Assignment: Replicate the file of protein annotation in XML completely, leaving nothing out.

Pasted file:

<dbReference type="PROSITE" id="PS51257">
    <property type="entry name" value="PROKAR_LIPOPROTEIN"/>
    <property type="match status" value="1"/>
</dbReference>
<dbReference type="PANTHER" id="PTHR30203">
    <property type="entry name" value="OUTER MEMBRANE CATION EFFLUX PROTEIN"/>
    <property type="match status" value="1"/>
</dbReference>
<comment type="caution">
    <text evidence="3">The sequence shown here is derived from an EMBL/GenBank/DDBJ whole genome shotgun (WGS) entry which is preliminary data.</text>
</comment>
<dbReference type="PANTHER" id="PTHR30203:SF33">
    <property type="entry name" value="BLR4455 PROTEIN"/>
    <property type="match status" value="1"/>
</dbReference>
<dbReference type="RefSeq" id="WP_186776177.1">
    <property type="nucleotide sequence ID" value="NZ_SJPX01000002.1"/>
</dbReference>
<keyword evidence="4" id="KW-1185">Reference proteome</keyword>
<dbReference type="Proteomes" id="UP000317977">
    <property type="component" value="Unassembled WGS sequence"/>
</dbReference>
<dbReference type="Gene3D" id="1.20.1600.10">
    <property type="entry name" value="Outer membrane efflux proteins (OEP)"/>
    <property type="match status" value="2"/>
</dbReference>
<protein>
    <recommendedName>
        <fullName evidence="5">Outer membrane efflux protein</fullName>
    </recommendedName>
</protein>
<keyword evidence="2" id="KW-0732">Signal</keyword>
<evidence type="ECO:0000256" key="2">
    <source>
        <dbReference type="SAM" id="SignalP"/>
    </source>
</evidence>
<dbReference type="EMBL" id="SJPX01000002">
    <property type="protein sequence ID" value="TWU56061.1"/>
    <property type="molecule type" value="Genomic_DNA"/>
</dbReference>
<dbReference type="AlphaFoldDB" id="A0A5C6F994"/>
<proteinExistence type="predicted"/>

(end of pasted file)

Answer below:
<dbReference type="PROSITE" id="PS51257">
    <property type="entry name" value="PROKAR_LIPOPROTEIN"/>
    <property type="match status" value="1"/>
</dbReference>
<dbReference type="PANTHER" id="PTHR30203">
    <property type="entry name" value="OUTER MEMBRANE CATION EFFLUX PROTEIN"/>
    <property type="match status" value="1"/>
</dbReference>
<comment type="caution">
    <text evidence="3">The sequence shown here is derived from an EMBL/GenBank/DDBJ whole genome shotgun (WGS) entry which is preliminary data.</text>
</comment>
<dbReference type="PANTHER" id="PTHR30203:SF33">
    <property type="entry name" value="BLR4455 PROTEIN"/>
    <property type="match status" value="1"/>
</dbReference>
<dbReference type="RefSeq" id="WP_186776177.1">
    <property type="nucleotide sequence ID" value="NZ_SJPX01000002.1"/>
</dbReference>
<keyword evidence="4" id="KW-1185">Reference proteome</keyword>
<dbReference type="Proteomes" id="UP000317977">
    <property type="component" value="Unassembled WGS sequence"/>
</dbReference>
<dbReference type="Gene3D" id="1.20.1600.10">
    <property type="entry name" value="Outer membrane efflux proteins (OEP)"/>
    <property type="match status" value="2"/>
</dbReference>
<protein>
    <recommendedName>
        <fullName evidence="5">Outer membrane efflux protein</fullName>
    </recommendedName>
</protein>
<keyword evidence="2" id="KW-0732">Signal</keyword>
<evidence type="ECO:0000256" key="2">
    <source>
        <dbReference type="SAM" id="SignalP"/>
    </source>
</evidence>
<dbReference type="EMBL" id="SJPX01000002">
    <property type="protein sequence ID" value="TWU56061.1"/>
    <property type="molecule type" value="Genomic_DNA"/>
</dbReference>
<dbReference type="AlphaFoldDB" id="A0A5C6F994"/>
<proteinExistence type="predicted"/>